Effects on embryo-fetal development were studied in Sprague-Dawley rats and Russian white rabbits following oral (1:1) and intramuscular (IM) (3:2) administration of mixtures of buprenorphine and naloxone during the period of organogenesis. Following oral administration to rats no teratogenic effects were observed at buprenorphine doses up to 250 mg/kg/day (estimated exposure approximately 150 times the human sublingual dose of 16 mg).
Following oral administration to rabbits, no teratogenic effects were observed at buprenorphine doses up to 40 mg/kg/day (estimated exposure approximately 50 times the human sublingual dose of 16 mg). No definitive drug-related teratogenic effects were observed in rats and rabbits at IM doses up to 30 mg/kg/day (estimated exposure approximately 20 times and 35 times, respectively, the human sublingual dose of 16 mg). Acephalus was observed in one rabbit fetus from the low-dose group and omphalocele was observed in two rabbit fetuses from the same litter in the mid-dose group; no findings were observed in fetuses from the high-dose group. Following oral administration of buprenorphine to rats, dose-related post-implantation losses, evidenced by increases in the numbers of early resorptions with consequent reductions in the numbers of fetuses, were observed at doses of 10 mg/kg/day or greater (estimated exposure approximately 6 times the human sublingual dose of 16 mg).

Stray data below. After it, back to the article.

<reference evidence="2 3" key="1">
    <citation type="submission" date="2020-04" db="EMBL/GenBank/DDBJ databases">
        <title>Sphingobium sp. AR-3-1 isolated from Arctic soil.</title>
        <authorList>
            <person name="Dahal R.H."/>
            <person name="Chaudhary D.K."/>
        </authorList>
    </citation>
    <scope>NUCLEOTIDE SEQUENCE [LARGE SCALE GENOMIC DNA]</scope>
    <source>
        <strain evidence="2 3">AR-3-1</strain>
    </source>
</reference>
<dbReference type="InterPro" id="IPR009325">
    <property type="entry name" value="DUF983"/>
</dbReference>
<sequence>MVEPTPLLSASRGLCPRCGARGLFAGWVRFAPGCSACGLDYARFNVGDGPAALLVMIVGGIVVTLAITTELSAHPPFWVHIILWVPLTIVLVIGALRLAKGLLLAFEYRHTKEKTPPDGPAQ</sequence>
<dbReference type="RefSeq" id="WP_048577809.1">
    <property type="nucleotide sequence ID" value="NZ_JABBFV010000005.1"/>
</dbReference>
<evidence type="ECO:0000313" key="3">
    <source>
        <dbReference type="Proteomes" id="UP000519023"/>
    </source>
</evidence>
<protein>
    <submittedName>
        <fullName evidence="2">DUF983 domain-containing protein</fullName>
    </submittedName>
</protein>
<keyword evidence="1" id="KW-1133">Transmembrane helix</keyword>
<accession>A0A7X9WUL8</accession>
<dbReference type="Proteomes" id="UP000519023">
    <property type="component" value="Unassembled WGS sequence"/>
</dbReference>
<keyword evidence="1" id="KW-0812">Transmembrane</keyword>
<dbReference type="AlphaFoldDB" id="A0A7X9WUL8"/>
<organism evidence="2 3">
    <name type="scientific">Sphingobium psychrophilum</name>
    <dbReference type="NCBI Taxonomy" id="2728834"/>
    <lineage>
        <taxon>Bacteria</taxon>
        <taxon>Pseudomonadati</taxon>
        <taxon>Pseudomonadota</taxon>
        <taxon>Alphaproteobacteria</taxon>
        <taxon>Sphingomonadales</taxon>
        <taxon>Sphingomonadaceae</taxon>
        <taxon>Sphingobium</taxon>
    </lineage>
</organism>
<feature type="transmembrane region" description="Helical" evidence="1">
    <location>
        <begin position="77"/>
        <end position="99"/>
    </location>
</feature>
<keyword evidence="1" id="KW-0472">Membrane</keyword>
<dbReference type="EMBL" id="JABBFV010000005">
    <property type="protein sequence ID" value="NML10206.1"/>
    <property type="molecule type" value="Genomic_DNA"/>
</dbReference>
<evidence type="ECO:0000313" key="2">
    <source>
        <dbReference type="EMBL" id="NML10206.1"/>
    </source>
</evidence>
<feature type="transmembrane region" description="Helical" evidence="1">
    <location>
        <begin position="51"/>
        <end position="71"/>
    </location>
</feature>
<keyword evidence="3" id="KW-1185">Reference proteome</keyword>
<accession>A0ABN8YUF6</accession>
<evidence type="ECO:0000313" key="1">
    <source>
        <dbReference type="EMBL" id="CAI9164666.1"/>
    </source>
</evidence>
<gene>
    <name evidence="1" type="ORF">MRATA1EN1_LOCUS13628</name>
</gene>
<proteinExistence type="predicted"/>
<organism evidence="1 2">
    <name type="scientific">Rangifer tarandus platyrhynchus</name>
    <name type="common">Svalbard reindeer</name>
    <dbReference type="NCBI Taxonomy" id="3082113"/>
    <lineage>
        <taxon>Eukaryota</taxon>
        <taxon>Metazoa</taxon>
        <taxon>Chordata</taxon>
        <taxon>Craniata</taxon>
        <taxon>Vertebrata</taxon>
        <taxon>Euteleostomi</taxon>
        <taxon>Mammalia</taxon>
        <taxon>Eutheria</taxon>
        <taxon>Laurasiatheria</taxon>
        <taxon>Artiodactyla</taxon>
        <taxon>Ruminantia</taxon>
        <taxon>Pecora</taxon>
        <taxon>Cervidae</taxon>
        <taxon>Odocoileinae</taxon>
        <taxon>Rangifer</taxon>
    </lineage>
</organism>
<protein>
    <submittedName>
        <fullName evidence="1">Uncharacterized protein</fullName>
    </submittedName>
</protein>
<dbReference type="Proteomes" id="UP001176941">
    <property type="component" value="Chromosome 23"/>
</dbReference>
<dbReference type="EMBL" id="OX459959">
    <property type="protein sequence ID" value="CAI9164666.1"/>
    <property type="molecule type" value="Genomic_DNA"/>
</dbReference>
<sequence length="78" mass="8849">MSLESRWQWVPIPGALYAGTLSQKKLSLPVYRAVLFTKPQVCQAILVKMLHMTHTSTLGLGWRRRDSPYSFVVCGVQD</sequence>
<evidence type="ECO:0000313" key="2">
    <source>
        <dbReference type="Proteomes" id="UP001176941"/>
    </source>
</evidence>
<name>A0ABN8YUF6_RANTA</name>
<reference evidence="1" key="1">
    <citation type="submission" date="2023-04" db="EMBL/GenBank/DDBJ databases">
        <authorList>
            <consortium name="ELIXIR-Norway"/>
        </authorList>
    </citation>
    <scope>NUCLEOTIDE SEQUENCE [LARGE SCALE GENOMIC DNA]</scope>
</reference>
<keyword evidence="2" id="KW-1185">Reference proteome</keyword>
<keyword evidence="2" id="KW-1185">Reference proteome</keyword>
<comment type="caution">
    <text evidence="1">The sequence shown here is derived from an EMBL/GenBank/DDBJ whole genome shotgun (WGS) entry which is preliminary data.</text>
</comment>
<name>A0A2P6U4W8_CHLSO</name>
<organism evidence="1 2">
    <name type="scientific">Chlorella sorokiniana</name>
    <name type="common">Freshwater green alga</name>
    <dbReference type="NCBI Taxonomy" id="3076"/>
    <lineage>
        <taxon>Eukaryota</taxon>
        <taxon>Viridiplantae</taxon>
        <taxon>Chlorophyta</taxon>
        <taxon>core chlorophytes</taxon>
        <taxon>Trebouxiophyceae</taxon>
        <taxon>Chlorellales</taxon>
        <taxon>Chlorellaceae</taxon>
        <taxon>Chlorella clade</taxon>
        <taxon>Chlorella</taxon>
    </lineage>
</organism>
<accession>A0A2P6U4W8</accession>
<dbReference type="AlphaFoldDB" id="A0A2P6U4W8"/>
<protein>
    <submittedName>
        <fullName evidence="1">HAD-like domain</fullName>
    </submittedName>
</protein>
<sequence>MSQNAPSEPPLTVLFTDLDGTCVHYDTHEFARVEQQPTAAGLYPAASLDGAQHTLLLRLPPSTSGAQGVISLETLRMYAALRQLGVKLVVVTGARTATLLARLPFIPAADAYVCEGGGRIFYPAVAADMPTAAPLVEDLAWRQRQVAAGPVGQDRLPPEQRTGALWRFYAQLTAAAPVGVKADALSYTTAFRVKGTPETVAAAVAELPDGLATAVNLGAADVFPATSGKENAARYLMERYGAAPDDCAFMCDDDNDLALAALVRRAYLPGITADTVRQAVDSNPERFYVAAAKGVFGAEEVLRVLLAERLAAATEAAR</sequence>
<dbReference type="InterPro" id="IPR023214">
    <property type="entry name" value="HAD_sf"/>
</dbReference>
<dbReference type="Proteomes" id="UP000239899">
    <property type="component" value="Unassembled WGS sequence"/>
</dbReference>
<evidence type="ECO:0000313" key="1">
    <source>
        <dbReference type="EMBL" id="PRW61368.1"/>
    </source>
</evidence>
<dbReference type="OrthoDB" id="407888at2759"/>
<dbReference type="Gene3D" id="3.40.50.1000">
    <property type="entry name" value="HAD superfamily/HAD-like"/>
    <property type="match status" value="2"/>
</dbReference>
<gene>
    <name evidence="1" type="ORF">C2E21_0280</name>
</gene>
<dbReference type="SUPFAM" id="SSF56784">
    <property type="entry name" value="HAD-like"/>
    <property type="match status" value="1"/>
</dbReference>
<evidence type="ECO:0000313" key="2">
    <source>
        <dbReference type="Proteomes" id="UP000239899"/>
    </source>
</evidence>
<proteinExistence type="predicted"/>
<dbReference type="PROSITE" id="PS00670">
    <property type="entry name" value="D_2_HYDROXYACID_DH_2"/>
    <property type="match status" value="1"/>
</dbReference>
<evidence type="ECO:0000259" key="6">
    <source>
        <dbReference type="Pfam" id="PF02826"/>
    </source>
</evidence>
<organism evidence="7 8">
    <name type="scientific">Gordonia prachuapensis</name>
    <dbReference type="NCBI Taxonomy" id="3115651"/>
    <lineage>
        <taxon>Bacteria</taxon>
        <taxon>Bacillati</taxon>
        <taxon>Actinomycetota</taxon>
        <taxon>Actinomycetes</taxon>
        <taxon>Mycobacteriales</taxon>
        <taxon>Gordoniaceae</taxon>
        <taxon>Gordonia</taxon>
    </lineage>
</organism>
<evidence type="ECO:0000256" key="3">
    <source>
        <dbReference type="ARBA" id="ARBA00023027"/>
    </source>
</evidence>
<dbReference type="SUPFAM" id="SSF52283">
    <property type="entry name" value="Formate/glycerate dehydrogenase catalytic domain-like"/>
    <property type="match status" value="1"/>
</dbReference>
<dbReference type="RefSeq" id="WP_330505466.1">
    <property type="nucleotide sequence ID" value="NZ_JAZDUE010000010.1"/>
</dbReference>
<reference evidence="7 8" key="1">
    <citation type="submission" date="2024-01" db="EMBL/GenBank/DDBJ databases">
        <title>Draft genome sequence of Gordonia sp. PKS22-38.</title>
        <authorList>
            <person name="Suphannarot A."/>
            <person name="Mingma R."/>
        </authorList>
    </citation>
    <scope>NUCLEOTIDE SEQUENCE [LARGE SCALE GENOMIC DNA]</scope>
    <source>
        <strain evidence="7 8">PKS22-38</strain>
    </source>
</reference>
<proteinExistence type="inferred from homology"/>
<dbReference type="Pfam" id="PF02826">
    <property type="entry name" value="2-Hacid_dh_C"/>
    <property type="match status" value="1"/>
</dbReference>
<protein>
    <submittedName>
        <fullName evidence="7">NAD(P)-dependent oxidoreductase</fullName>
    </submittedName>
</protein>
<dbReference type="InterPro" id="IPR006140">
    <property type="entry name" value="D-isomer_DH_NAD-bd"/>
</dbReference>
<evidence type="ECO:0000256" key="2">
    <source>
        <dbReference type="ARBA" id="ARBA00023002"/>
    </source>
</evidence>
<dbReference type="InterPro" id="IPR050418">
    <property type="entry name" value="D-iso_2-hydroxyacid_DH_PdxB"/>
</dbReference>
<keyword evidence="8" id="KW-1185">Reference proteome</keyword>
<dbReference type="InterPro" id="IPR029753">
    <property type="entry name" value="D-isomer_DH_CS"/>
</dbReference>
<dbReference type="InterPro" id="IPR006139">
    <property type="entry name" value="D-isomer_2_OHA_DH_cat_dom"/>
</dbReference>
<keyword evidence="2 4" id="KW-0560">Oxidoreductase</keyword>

In the rabbit, increased post-implantation losses occurred at an oral dose of 40 mg/kg/day. Following IM administration in the rat and the rabbit, post-implantation losses, as evidenced by decreases in live fetuses and increases in resorptions, occurred at 30 mg/kg/day.
Buprenorphine was not teratogenic in rats or rabbits after IM or subcutaneous (SC) doses up to 5 mg/kg/day (estimated exposure was approximately 3 and 6 times, respectively, the human sublingual dose of 16 mg), after IV doses up to 0.8 mg/kg/day (estimated exposure was approximately 0.5 times and equal to, respectively, the human sublingual dose of 16 mg), or after oral doses up to 160 mg/kg/day in rats (estimated exposure was approximately 95 times the human sublingual dose of 16 mg) and 25 mg/kg/day in rabbits (estimated exposure was approximately 30 times the human sublingual dose of 16 mg). Significant increases in skeletal abnormalities (e.g., extra thoracic vertebra or thoraco-lumbar ribs) were noted in rats after SC administration of 1 mg/kg/day and up (estimated exposure was approximately 0.6 times the human sublingual dose of 16 mg), but were not observed at oral doses up to 160 mg/kg/day.